BY: Chibuike Ugwuoke
As a youngster, I had a dream to study abroad but the truth is, dreams are luxuries that can only be accessed when there is money.
My name is Chibuike Ugwuoke was born and bred in Enugu State twenty-something years ago to a very modest family. Even though I wouldn’t say we were poor because we had neighbours that prayed to live in our condition, I knew schooling abroad was reaching for the stars. We simply couldn’t afford it.
I gained admission to study Computer Science at the University of Nigeria, Nsukka in 2007 and by God’s grace, graduated in 2011 with First Class Honours. It was a challenging experience but helped me become the man I am today.
A senior lecturer at the university informed me about it but I felt it was one of those 419 wayo-wayo scholarship schemes that has become a norm in Universities. Besides, I did not expect the final selection process to be credible. In previous regimes, such things are only awarded to people who are related to a prominent person in the government. Somehow I decided to try my luck and apply but even when I was going for the final test phase in Abuja, a part of me felt I was wasting my time. Last year, I left Nigeria for the first time – to begin my Masters of Science (MSc) program in Information Security at the University College, London (UCL). It wasn’t because my parents had become overnight millionaires but because I was one of two hundred and five (205) graduate students to benefit from the PRESSID (Presidential Scholarship Scheme for Innovation and Development) awardees in 2014.
I’m here in London, but neither the cold nor the fact that I am again the class representative as I was throughout my undergraduate days has made me fully believe that I am not in dreamland.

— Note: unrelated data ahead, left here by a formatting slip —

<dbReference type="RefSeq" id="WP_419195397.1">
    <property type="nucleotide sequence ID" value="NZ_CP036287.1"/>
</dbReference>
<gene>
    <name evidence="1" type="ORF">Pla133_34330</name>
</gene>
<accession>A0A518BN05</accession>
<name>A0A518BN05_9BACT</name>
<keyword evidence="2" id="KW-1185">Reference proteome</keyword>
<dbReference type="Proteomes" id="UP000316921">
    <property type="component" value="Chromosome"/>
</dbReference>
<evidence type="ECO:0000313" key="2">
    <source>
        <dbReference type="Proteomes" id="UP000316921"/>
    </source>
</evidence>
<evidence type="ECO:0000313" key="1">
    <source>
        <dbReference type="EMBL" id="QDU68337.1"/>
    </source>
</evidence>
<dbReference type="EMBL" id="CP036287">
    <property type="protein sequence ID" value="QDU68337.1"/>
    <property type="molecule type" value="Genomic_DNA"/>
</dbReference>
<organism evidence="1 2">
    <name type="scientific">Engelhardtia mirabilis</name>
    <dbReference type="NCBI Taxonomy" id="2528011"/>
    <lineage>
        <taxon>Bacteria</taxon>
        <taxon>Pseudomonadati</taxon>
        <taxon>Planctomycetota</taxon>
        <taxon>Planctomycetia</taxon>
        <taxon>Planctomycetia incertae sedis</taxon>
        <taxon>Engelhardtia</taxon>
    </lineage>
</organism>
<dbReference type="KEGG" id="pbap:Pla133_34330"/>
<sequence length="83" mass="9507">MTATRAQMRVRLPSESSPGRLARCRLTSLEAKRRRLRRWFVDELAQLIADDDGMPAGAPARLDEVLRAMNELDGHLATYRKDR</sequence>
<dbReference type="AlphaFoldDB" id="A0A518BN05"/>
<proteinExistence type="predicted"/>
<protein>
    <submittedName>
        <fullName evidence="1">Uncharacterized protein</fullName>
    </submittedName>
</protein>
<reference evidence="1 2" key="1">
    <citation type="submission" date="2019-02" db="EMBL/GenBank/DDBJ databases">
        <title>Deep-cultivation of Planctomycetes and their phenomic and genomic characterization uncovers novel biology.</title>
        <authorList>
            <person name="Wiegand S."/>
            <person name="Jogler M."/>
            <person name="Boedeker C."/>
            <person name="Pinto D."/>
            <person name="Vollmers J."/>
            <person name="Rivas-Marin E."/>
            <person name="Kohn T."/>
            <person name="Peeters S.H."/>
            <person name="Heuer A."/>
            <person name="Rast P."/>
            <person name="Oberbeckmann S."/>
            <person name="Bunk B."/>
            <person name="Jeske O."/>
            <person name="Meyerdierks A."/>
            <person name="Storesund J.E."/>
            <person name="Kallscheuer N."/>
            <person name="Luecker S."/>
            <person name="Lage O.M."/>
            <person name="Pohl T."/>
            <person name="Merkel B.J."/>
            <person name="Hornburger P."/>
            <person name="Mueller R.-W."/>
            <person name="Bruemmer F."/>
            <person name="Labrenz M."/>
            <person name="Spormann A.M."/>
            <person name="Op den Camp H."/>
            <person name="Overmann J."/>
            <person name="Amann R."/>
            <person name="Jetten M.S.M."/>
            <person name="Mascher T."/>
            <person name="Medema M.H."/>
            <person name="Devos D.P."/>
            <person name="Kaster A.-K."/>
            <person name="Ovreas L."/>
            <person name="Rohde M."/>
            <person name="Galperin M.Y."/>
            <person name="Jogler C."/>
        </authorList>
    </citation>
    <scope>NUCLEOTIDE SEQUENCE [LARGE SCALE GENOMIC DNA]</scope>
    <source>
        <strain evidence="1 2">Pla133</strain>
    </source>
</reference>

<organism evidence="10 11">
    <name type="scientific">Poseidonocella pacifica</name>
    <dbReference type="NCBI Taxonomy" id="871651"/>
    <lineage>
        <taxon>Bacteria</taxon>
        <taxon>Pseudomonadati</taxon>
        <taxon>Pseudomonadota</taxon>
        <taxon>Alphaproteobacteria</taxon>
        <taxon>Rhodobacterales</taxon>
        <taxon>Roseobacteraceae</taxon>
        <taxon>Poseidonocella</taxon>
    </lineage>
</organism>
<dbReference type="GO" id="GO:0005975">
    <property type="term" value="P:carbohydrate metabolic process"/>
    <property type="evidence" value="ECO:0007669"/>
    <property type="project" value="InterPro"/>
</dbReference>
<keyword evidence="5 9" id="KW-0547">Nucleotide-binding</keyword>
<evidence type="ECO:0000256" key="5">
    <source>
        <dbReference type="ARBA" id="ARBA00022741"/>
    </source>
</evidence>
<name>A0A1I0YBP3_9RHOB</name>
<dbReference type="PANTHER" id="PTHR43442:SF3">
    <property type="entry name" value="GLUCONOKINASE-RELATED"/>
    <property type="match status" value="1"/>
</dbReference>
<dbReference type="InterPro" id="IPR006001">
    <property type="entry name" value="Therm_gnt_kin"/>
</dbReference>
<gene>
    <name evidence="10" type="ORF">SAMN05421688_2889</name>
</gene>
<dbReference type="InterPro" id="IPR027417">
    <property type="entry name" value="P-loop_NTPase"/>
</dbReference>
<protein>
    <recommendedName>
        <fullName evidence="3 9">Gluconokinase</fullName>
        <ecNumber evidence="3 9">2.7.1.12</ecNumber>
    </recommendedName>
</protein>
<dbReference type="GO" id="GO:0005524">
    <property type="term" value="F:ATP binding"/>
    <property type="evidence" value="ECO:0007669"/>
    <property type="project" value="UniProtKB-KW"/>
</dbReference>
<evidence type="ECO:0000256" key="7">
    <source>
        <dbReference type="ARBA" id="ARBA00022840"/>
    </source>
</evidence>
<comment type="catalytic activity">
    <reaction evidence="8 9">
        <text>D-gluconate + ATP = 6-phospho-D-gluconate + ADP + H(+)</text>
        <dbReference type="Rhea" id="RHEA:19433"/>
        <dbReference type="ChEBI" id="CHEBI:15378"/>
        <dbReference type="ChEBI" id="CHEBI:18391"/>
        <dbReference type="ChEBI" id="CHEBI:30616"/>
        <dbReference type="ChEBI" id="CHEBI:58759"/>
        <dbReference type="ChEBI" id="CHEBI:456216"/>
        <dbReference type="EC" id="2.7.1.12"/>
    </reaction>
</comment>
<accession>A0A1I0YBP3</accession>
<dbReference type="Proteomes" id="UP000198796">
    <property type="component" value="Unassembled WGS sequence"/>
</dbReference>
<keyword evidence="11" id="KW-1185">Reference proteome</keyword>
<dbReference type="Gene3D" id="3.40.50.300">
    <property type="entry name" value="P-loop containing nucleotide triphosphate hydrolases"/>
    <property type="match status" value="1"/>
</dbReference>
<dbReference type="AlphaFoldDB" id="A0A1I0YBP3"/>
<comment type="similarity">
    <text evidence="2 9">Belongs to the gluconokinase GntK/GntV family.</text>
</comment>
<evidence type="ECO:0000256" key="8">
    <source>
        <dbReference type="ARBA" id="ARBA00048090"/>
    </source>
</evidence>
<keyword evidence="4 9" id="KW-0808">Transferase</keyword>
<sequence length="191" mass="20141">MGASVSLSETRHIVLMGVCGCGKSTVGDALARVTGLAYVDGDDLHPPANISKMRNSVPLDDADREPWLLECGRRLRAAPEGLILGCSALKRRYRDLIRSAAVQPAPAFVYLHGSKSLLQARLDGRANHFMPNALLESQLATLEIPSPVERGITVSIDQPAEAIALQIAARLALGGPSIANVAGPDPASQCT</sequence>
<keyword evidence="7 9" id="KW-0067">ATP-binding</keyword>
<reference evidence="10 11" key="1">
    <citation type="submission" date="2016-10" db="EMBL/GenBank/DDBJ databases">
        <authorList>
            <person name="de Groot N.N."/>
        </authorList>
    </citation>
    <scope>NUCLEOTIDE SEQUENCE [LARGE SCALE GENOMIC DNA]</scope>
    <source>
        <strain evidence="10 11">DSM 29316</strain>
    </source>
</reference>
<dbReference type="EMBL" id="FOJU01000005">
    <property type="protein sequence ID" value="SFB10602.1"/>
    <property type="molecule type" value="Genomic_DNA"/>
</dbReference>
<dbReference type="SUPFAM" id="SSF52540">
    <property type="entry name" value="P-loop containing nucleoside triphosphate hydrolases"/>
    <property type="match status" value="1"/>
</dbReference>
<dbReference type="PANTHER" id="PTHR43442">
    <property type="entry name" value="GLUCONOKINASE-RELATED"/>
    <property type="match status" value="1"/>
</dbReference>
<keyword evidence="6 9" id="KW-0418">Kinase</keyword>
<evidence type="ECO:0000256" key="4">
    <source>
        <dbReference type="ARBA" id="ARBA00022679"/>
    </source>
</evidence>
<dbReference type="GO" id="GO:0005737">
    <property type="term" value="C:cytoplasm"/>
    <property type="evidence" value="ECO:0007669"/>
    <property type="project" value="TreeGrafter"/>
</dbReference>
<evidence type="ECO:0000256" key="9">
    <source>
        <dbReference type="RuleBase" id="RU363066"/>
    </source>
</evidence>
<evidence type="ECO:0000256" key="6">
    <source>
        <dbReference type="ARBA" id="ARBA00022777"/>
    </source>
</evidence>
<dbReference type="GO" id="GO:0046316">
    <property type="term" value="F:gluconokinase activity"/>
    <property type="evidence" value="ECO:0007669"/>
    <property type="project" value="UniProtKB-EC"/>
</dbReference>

It is imperative to note that this would not have been possible without God and the Goodluck Jonathan administration that initiated this scheme in 2012. I cannot thank you enough, Mr. President especially for lifting a burden from my parents’ shoulders and for fulfilling the dream of a nobody. Hardwork, determination and resilience helped me graduate with first class honours from the university. My classmates who fondly nicknamed me ‘Modulus’ and other schoolmates I met form part of my network of friends today, as do some of my lecturers. There is no point in criticizing the academic structure of most tertiary institutions in Nigeria because the more we complain and point fingers, the more time we give for the system to decay. Personally, I have decided to be part of the needed change and will become a lecturer when I return.
When I was notified that I had gotten the scholarship, the first thing I did was to call my elderly mother and tell her. She cried on the phone and I cried along with her. There are few things in this world that beat the tears of joy of a happy woman. Thank you, Mr. President.